This Is The First Windows Phone That Deserves A Good Review (MSFT)

Steve Kovach

I've never given a Windows Phone a good review.

Even though it's been nearly four years since Microsoft introduced its operating system to compete with iPhone and Android, the software's features have still lagged behind. And the hardware, most of it made by Nokia, has been chunky and unattractive compared to the competition.

But with one big exception, Windows Phones have finally caught up. It all starts with HTC's new phone, the HTC One M8 For Windows. (What a mouthful!)

Clunky name aside, the One is the best phone running Windows you can buy. It's only available on Verizon for now ($100 with a two-year contract), but AT&T will have it soon too.

What Is It?

Hardware-wise, this is the same flagship phone HTC launched earlier this year. That device ran Android, and is still the best Android phone you can buy. In fact, it's one of the best phones, period. The only difference this time is that the new One is running the latest version of Windows Phone, 8.1.

The phone is gorgeous. While most of Nokia's phones are thick, plasticky, and unappealing, the HTC One is made from mostly metal. Its only rival design-wise is the iPhone. It also has a sharp, 5-inch HD screen and dual rear cameras that let you take photos and readjust the focus later.

What Can It Do?

With the latest 8.1 update, Windows Phone has finally caught up to iPhone and Android. (If you have an older Windows Phone, you'll be getting the update soon if you haven't already.) Between Cortana, the notification menu, and the ability to group apps into folders, there's almost nothing Windows Phones can't do that other smartphones can. It took Microsoft a long time, but it eventually caught up.

My favorite new feature is Cortana, which is smarter and more capable than Siri. When you launch Cortana, it gives you a snapshot of your calendar along with some headlines and other stuff you might be interested in reading. Cortana handles search a lot better too, giving you the one answer you're looking for instead of a list of search results like Siri often does. For example, you can ask Cortana how tall San Francisco's Coit Tower is and get the right answer. And you can even follow up with something like, "Where is it?" to get directions. Siri simply isn't smart enough to do that. (Google Now, the digital assistant for Android devices, is though.)

Most Windows Phones work the same way, but the One does have a few special tricks. The most important one is the dual camera system that lets you snap a photo and readjust the focus later. You can create some nifty photos with that feature, but the overall image quality isn't as good as photos taken with the iPhone 5S, Samsung Galaxy S5, or Nokia's flagship Windows Phones.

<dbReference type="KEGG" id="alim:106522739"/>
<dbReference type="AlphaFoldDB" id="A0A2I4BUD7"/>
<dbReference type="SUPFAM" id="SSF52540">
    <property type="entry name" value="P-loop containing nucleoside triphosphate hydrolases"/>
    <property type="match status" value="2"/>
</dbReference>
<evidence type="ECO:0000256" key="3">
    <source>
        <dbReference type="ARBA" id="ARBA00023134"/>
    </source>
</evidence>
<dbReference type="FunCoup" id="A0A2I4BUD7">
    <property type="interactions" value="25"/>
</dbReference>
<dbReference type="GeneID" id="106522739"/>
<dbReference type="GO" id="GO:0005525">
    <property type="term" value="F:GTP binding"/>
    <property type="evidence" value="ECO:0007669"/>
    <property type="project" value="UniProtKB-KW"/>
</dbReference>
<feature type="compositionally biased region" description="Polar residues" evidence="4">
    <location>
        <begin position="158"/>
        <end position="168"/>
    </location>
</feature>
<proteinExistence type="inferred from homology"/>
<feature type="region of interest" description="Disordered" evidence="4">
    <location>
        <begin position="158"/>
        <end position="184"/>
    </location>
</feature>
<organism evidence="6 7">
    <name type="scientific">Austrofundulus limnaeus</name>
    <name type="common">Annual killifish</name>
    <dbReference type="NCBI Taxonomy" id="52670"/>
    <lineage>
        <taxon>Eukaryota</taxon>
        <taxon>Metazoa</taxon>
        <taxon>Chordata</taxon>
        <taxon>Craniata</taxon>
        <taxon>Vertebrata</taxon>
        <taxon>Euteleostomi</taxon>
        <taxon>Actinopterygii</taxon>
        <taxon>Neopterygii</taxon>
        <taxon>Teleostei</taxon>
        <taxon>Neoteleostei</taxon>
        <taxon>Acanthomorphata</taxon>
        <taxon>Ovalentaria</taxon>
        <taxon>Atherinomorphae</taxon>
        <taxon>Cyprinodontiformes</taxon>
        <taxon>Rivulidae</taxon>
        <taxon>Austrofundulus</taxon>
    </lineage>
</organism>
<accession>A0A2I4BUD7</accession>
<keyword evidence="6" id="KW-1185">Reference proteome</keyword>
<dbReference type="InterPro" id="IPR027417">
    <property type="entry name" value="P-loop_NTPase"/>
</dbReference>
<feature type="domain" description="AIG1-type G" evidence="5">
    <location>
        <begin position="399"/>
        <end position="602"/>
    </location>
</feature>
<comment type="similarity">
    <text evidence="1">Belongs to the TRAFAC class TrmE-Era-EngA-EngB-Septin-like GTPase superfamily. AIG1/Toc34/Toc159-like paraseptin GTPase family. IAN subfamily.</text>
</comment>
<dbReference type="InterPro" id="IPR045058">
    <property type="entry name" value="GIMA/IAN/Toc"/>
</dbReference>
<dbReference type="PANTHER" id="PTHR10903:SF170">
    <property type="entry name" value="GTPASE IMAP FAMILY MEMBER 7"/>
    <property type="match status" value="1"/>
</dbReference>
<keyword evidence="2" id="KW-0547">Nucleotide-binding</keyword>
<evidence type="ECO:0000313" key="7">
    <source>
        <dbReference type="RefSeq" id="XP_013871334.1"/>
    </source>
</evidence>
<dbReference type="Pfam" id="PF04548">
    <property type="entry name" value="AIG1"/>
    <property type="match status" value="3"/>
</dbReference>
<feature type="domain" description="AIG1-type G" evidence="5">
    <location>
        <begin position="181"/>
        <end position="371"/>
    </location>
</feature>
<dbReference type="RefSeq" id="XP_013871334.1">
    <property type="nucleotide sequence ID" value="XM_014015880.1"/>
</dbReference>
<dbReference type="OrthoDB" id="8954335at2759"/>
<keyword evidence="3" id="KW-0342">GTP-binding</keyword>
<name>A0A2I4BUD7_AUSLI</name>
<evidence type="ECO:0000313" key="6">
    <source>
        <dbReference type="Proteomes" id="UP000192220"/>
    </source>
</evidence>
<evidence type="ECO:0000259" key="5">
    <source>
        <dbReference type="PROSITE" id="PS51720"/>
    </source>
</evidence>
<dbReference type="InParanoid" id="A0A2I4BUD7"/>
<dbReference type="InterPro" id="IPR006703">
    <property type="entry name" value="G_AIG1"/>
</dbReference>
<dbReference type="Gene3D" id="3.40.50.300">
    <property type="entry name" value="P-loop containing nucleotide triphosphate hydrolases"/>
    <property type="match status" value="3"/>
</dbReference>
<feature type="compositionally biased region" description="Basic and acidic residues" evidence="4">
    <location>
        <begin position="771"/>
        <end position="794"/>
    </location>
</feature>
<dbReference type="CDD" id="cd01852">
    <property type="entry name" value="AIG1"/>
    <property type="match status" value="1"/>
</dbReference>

Another benefit to Windows Phone 8.1 is battery life. Even though the One running Windows has the same battery as the Android version, I was able to get much more usage out of it. In fact, it lasted well over a day, which is a dream considering I usually have to charge my iPhone about twice a day.

What's The Downside?

There's one thing that hasn't changed with Windows Phone: App selection.

Yes, you can get apps like Facebook, Twitter, and Spotify on Windows Phone, but there's a wide range of other apps that aren't available. No Gmail. No Google Maps. No YouTube. No Snapchat. The list goes on and on.

Even though there are many popular apps in the Windows Phone app store, many still lack the features their Android and iPhone counterparts do. Plus, the latest and greatest apps and games rarely launch on Windows Phone first. 

That's probably going to be a dealbreaker for most people. Apps are the portal to online content on smartphones, and if you're using an OS like Windows Phone that doesn't carry the apps you need, you're going to miss a lot.


If you don't mind missing out on the best apps, or you just like using Microsoft's services like Bing, Outlook, and Office exclusively, then the HTC One is the first Windows Phone you should consider buying. But I suspect that's a minuscule slice of the smartphone market. 

While the HTC One running Windows is a fantastic phone, most people shouldn't buy it. 

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